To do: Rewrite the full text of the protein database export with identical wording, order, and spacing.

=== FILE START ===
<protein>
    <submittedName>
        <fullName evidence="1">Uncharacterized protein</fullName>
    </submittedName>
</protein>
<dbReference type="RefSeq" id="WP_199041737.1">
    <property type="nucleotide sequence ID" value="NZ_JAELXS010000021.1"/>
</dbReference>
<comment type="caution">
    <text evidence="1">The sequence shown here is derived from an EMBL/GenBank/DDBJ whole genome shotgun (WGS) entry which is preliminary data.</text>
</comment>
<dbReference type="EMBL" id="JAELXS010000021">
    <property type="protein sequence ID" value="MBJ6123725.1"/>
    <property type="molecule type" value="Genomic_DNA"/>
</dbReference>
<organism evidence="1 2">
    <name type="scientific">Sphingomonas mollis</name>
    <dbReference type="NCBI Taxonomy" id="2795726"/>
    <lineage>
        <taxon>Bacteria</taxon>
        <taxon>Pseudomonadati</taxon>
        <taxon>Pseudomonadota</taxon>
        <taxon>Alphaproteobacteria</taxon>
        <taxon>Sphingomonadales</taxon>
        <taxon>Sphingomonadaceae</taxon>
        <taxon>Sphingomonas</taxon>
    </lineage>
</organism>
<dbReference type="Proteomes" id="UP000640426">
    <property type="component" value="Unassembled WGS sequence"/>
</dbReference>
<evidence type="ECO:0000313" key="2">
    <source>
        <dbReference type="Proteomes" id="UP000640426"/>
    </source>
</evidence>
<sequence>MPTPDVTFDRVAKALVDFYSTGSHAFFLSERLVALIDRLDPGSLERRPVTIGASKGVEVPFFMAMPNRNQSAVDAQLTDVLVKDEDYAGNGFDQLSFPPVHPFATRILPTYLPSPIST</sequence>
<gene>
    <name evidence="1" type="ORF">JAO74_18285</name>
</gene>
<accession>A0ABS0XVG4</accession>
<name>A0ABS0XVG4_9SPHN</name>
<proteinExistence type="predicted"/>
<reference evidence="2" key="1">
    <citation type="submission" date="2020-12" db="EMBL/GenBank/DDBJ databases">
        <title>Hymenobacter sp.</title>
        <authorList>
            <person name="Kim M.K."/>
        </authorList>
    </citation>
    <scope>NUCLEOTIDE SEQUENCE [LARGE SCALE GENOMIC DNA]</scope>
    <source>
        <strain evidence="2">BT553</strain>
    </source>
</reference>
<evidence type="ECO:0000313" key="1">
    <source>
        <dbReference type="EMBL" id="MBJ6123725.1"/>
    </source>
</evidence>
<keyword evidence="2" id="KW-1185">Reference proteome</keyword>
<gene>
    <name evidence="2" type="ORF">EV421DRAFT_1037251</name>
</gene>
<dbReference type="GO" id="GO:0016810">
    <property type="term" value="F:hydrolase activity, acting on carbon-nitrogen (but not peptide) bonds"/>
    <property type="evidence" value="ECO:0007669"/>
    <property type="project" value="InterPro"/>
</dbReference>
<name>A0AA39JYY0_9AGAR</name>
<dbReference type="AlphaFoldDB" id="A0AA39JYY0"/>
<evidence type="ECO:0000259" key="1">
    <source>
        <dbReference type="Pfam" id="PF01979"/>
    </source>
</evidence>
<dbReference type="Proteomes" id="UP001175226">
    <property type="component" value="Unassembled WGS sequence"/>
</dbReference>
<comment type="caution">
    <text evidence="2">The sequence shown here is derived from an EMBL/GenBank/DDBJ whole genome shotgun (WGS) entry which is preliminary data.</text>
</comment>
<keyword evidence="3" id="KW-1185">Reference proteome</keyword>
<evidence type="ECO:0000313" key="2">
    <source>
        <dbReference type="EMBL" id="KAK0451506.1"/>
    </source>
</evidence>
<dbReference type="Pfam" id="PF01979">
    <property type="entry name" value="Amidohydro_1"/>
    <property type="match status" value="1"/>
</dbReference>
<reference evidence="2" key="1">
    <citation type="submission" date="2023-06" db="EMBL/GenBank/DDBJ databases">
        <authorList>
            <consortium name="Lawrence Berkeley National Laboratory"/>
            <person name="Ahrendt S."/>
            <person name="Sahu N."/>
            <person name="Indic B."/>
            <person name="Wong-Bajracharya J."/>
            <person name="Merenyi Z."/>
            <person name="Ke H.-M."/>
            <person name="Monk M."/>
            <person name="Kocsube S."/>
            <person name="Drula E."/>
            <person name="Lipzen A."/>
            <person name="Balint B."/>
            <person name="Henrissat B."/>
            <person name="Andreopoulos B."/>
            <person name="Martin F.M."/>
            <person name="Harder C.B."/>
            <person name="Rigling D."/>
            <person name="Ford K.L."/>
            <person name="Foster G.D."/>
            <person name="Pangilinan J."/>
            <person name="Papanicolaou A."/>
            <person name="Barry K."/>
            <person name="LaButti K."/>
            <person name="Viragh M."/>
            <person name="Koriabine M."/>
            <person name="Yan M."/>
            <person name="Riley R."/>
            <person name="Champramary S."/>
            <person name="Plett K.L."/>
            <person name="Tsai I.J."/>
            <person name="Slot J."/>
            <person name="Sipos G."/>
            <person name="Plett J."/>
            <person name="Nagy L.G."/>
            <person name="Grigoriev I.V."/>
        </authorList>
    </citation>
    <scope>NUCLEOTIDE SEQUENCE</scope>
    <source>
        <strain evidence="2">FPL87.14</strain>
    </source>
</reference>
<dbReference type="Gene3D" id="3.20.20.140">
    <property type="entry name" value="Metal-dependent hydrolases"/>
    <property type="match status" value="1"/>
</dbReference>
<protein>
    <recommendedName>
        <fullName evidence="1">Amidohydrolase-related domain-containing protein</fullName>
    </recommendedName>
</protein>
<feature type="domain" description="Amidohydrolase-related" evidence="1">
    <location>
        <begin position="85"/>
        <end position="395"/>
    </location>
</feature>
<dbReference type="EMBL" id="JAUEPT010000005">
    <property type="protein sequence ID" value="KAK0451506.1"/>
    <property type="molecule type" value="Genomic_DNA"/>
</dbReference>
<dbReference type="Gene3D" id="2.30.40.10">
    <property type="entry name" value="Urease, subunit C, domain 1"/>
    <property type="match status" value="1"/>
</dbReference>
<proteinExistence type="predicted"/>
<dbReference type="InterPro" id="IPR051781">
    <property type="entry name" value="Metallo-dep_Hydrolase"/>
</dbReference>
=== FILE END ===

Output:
<protein>
    <submittedName>
        <fullName evidence="1">Uncharacterized protein</fullName>
    </submittedName>
</protein>
<dbReference type="RefSeq" id="WP_199041737.1">
    <property type="nucleotide sequence ID" value="NZ_JAELXS010000021.1"/>
</dbReference>
<comment type="caution">
    <text evidence="1">The sequence shown here is derived from an EMBL/GenBank/DDBJ whole genome shotgun (WGS) entry which is preliminary data.</text>
</comment>
<dbReference type="EMBL" id="JAELXS010000021">
    <property type="protein sequence ID" value="MBJ6123725.1"/>
    <property type="molecule type" value="Genomic_DNA"/>
</dbReference>
<organism evidence="1 2">
    <name type="scientific">Sphingomonas mollis</name>
    <dbReference type="NCBI Taxonomy" id="2795726"/>
    <lineage>
        <taxon>Bacteria</taxon>
        <taxon>Pseudomonadati</taxon>
        <taxon>Pseudomonadota</taxon>
        <taxon>Alphaproteobacteria</taxon>
        <taxon>Sphingomonadales</taxon>
        <taxon>Sphingomonadaceae</taxon>
        <taxon>Sphingomonas</taxon>
    </lineage>
</organism>
<dbReference type="Proteomes" id="UP000640426">
    <property type="component" value="Unassembled WGS sequence"/>
</dbReference>
<evidence type="ECO:0000313" key="2">
    <source>
        <dbReference type="Proteomes" id="UP000640426"/>
    </source>
</evidence>
<sequence>MPTPDVTFDRVAKALVDFYSTGSHAFFLSERLVALIDRLDPGSLERRPVTIGASKGVEVPFFMAMPNRNQSAVDAQLTDVLVKDEDYAGNGFDQLSFPPVHPFATRILPTYLPSPIST</sequence>
<gene>
    <name evidence="1" type="ORF">JAO74_18285</name>
</gene>
<accession>A0ABS0XVG4</accession>
<name>A0ABS0XVG4_9SPHN</name>
<proteinExistence type="predicted"/>
<reference evidence="2" key="1">
    <citation type="submission" date="2020-12" db="EMBL/GenBank/DDBJ databases">
        <title>Hymenobacter sp.</title>
        <authorList>
            <person name="Kim M.K."/>
        </authorList>
    </citation>
    <scope>NUCLEOTIDE SEQUENCE [LARGE SCALE GENOMIC DNA]</scope>
    <source>
        <strain evidence="2">BT553</strain>
    </source>
</reference>
<evidence type="ECO:0000313" key="1">
    <source>
        <dbReference type="EMBL" id="MBJ6123725.1"/>
    </source>
</evidence>
<keyword evidence="2" id="KW-1185">Reference proteome</keyword>
<gene>
    <name evidence="2" type="ORF">EV421DRAFT_1037251</name>
</gene>
<dbReference type="GO" id="GO:0016810">
    <property type="term" value="F:hydrolase activity, acting on carbon-nitrogen (but not peptide) bonds"/>
    <property type="evidence" value="ECO:0007669"/>
    <property type="project" value="InterPro"/>
</dbReference>
<name>A0AA39JYY0_9AGAR</name>
<dbReference type="AlphaFoldDB" id="A0AA39JYY0"/>
<evidence type="ECO:0000259" key="1">
    <source>
        <dbReference type="Pfam" id="PF01979"/>
    </source>
</evidence>
<dbReference type="Proteomes" id="UP001175226">
    <property type="component" value="Unassembled WGS sequence"/>
</dbReference>
<comment type="caution">
    <text evidence="2">The sequence shown here is derived from an EMBL/GenBank/DDBJ whole genome shotgun (WGS) entry which is preliminary data.</text>
</comment>
<keyword evidence="3" id="KW-1185">Reference proteome</keyword>
<evidence type="ECO:0000313" key="2">
    <source>
        <dbReference type="EMBL" id="KAK0451506.1"/>
    </source>
</evidence>
<dbReference type="Pfam" id="PF01979">
    <property type="entry name" value="Amidohydro_1"/>
    <property type="match status" value="1"/>
</dbReference>
<reference evidence="2" key="1">
    <citation type="submission" date="2023-06" db="EMBL/GenBank/DDBJ databases">
        <authorList>
            <consortium name="Lawrence Berkeley National Laboratory"/>
            <person name="Ahrendt S."/>
            <person name="Sahu N."/>
            <person name="Indic B."/>
            <person name="Wong-Bajracharya J."/>
            <person name="Merenyi Z."/>
            <person name="Ke H.-M."/>
            <person name="Monk M."/>
            <person name="Kocsube S."/>
            <person name="Drula E."/>
            <person name="Lipzen A."/>
            <person name="Balint B."/>
            <person name="Henrissat B."/>
            <person name="Andreopoulos B."/>
            <person name="Martin F.M."/>
            <person name="Harder C.B."/>
            <person name="Rigling D."/>
            <person name="Ford K.L."/>
            <person name="Foster G.D."/>
            <person name="Pangilinan J."/>
            <person name="Papanicolaou A."/>
            <person name="Barry K."/>
            <person name="LaButti K."/>
            <person name="Viragh M."/>
            <person name="Koriabine M."/>
            <person name="Yan M."/>
            <person name="Riley R."/>
            <person name="Champramary S."/>
            <person name="Plett K.L."/>
            <person name="Tsai I.J."/>
            <person name="Slot J."/>
            <person name="Sipos G."/>
            <person name="Plett J."/>
            <person name="Nagy L.G."/>
            <person name="Grigoriev I.V."/>
        </authorList>
    </citation>
    <scope>NUCLEOTIDE SEQUENCE</scope>
    <source>
        <strain evidence="2">FPL87.14</strain>
    </source>
</reference>
<dbReference type="Gene3D" id="3.20.20.140">
    <property type="entry name" value="Metal-dependent hydrolases"/>
    <property type="match status" value="1"/>
</dbReference>
<protein>
    <recommendedName>
        <fullName evidence="1">Amidohydrolase-related domain-containing protein</fullName>
    </recommendedName>
</protein>
<feature type="domain" description="Amidohydrolase-related" evidence="1">
    <location>
        <begin position="85"/>
        <end position="395"/>
    </location>
</feature>
<dbReference type="EMBL" id="JAUEPT010000005">
    <property type="protein sequence ID" value="KAK0451506.1"/>
    <property type="molecule type" value="Genomic_DNA"/>
</dbReference>
<dbReference type="Gene3D" id="2.30.40.10">
    <property type="entry name" value="Urease, subunit C, domain 1"/>
    <property type="match status" value="1"/>
</dbReference>
<proteinExistence type="predicted"/>
<dbReference type="InterPro" id="IPR051781">
    <property type="entry name" value="Metallo-dep_Hydrolase"/>
</dbReference>